The Nova Scotia government announced it will spend $12 million over four years to fund scientific data on potential offshore oil and natural gas opportunities.

Premier Stephen McNeil made the announcement ​about the multi-million dollar project Tuesday afternoon. The funding will help provide a geographical map of Nova Scotia's "offshore potentional," according to a news release from the Department of Energy. 

The $12-million will help to build on the Nova Scotia Energy Department's research program called the Play Fairway Analysis. The program provides seismic data and other geological information to industry players looking for offshore oil and gas.

"Our oil and gas sector represents one of the single biggest opportunities for the future economic growth of our province," said McNeil.

"We've only just begun to explore the full potential of our offshore. Our investment, combined with private-sector efforts, will help maximize the benefits for Nova Scotians." 

The government has said that the program has played a role in persuading BP and Shell Canada to launch major exploration projects.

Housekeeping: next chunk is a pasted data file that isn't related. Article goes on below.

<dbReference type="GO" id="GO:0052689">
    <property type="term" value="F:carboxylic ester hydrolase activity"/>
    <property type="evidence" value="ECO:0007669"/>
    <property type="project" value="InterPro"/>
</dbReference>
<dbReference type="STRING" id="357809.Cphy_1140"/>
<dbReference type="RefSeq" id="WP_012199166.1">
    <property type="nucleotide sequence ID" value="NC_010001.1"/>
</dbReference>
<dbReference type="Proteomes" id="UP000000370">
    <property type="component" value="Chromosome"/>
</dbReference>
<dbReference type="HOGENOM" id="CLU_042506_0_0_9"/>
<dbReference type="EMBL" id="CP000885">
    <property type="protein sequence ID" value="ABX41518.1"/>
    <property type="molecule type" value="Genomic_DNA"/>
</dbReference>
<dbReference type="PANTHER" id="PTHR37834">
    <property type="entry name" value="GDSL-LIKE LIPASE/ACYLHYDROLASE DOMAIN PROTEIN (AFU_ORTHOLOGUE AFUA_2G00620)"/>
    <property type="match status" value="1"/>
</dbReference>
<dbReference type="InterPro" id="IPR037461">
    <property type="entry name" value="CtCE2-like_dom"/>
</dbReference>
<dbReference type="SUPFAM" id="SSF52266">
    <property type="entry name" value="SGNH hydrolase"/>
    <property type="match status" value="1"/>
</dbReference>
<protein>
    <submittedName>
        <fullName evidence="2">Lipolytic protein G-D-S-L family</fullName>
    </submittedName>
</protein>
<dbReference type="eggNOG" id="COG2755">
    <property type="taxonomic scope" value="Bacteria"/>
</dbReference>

The Canada-Nova Scotia Offshore Petroleum Board granted BP exploration rights last November to four deepwater blocks about 300 kilometres southeast of Halifax after it submitted a $1-billion bid.

Shell Canada has also been given exploration rights to four parcels — two in the Sable Island area and two in deepwater — as part of a $970-million venture.

The company has completed 3D seismic imaging off Nova Scotia's southwestern shore and last October it said the earliest it could begin exploratory drilling in late 2015.

The announcement Tuesday will come days after the Canada-Nova Scotia Offshore Petroleum Board announced it is seeking new bids to explore parcels of its offshore territory. The deadline for those bids is Oct. 30.

With files from CBC News